08/14/2013 4:28PM

Remington Park: Plenty of positives as meet begins


Remington Park in Oklahoma City begins its 25th anniversary season Friday night with much on the horizon. Alternation and Prayer for Relief will be in action Saturday in the $175,000 Governor’s Cup, the Oklahoma Derby has been reinstated to Grade 3 status for its Sept. 29 renewal, and a $100,000 race for 2-year-old fillies has been created to share the card with the closing-day $250,000 Springboard Mile for 2-year-olds on Dec. 15.

Remington also has rolled out a new integrity policy, adjusted its post times, and welcomed a handful of new jockeys and stables.

Alternation and Prayer for Relief got Remington’s meet off to a rousing start a year ago, when they finished a nose apart in the Governor’s Cup. This year, Saturday night’s rematch heralds the start of a 32-race, $3.4 million stakes schedule. The $400,000 Oklahoma Derby is the richest race on offer, and for the first time since 2004 the 1 1/8-mile stakes will be run as a graded race. The Oklahoma Derby will again share a program with the $200,000 Remington Park Oaks, the $150,000 Remington Park Sprint Cup, and the $100,000 Remington Green on a special Sunday card that begins at 1:30  p.m. Central.

The meet’s other Sunday card is Dec. 15, and it includes the Springboard and the new Trapeze, a one-mile race for 2-year-old fillies.

“The Trapeze gives 2-year-old fillies a chance to go long,” said Mike Shamburg, racing secretary at Remington. “We didn’t have anything on the schedule for them, and the horsemen and Remington thought it would be a good race to offer. The Springboard is the same day and a lot of trainers not only have a 2-year-old colt they want to run a mile, they have a 2-year-old filly, too. This gives them a new option.”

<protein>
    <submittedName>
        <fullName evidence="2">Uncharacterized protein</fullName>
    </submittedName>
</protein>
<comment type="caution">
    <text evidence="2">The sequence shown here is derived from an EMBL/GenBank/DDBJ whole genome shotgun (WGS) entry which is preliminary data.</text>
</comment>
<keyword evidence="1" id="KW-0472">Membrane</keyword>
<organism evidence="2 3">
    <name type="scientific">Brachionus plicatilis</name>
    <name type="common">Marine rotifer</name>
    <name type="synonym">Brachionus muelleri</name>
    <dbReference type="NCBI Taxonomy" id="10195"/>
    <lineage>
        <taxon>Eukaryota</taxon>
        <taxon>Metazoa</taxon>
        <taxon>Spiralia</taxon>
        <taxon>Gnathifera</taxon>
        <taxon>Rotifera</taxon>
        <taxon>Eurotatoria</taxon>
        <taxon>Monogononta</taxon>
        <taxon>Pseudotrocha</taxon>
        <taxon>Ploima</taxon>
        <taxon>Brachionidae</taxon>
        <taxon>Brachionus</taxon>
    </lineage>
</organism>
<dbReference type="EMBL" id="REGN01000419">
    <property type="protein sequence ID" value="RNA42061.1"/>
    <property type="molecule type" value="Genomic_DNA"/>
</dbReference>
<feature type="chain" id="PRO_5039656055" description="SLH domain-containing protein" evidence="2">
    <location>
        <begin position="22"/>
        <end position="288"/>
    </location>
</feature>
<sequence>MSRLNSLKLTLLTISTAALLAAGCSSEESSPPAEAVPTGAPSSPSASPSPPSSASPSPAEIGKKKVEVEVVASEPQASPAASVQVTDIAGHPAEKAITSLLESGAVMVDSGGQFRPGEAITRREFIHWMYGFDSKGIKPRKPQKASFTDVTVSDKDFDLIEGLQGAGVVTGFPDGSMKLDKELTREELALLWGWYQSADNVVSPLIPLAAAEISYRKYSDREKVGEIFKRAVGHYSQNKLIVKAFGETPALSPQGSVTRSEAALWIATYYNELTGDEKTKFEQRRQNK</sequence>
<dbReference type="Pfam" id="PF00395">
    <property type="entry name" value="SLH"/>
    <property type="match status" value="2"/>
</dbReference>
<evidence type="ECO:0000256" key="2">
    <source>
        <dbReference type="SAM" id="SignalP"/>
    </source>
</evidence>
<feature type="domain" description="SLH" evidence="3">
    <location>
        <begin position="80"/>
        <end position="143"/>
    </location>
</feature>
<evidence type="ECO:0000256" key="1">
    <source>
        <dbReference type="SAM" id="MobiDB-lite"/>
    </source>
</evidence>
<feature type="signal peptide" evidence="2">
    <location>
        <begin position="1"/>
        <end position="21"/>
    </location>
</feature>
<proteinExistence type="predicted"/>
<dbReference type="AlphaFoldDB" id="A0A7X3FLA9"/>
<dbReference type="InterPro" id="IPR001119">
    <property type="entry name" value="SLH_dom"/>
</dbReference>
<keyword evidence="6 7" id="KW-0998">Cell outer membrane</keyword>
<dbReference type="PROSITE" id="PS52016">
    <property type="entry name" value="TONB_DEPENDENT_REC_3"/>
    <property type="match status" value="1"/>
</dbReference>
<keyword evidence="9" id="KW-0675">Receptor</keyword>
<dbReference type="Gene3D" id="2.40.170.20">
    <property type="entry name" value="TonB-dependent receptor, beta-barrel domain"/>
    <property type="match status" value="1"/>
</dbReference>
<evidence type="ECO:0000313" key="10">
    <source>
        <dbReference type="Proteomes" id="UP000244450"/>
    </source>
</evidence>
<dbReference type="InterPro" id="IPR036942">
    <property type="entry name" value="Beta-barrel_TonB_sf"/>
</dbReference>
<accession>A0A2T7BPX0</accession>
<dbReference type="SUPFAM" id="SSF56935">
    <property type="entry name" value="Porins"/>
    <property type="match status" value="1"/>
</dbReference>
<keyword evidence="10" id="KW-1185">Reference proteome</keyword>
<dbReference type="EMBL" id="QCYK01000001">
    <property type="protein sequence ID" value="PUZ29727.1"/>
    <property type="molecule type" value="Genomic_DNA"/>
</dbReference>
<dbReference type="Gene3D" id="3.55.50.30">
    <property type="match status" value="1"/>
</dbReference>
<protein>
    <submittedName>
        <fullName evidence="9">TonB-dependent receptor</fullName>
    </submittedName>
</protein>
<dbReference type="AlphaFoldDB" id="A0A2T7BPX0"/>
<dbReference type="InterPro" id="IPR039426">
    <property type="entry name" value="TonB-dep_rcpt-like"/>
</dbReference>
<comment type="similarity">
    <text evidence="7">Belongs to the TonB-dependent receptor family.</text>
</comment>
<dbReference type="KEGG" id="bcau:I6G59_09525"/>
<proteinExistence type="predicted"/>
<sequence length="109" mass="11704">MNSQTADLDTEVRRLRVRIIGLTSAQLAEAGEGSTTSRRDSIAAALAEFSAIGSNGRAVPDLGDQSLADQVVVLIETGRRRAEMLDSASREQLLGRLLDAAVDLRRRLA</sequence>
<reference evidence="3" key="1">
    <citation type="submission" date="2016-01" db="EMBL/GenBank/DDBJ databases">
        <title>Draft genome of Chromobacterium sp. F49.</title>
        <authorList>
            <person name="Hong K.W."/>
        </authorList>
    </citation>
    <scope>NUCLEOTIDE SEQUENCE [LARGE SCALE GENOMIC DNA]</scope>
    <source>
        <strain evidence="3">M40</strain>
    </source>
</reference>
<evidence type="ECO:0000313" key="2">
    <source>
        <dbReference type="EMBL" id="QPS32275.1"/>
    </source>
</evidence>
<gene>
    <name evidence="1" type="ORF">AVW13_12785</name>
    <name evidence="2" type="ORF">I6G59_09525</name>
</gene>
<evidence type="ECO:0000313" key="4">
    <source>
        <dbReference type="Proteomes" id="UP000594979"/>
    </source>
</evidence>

Also new for the meet is a policy that calls for Remington’s staff to “not knowingly accept,” entries from horsemen on suspended lists for Class 1 or Class 2 drug violations. The policy extends to unresolved positives, whether uncontested or not yet adjudicated but confirmed in a split sample. In addition, the track will not allow participation by any horseman on a suspension list from the American Quarter Horse Association or Jockey Club in a policy announced in January. Remington also is instituting pre-race veterinary exams, and Clenbuterol threshold levels have been lowered by the Oklahoma Racing Commission.

Post time will be 7 p.m. Central for most cards, a half-hour later than last year.

Purses are projected to average $225,000 a program, Shamburg said. Remington’s list of newcomers includes trainers Tim Martin and Joseph Smith, as well as jockeys Terry Thompson, Ramon Vazquez, and Fabio Arguello. Luis Quinonez, sidelined by injury in April, is back Friday.

Shamburg said he had requests for 3,000 stalls. The track has 1,400.

“Our barn area is full, plus we get a lot of ship-ins because there are a number of training centers around here,” he said. “It’s good for the program. We’re really in the middle of a pinwheel. With the closing of Iowa, Canterbury, Colorado, horsemen come this way. It’s a good place to race, and we have good purses. They want to come this way.”

There were 91 horses entered in nine races for Remington’s opener, for an average of 10.4 runners per race. The feature is a five-furlong turf sprint allowance that drew Humble Smarty, a two-time stakes winner this year at the age of 9.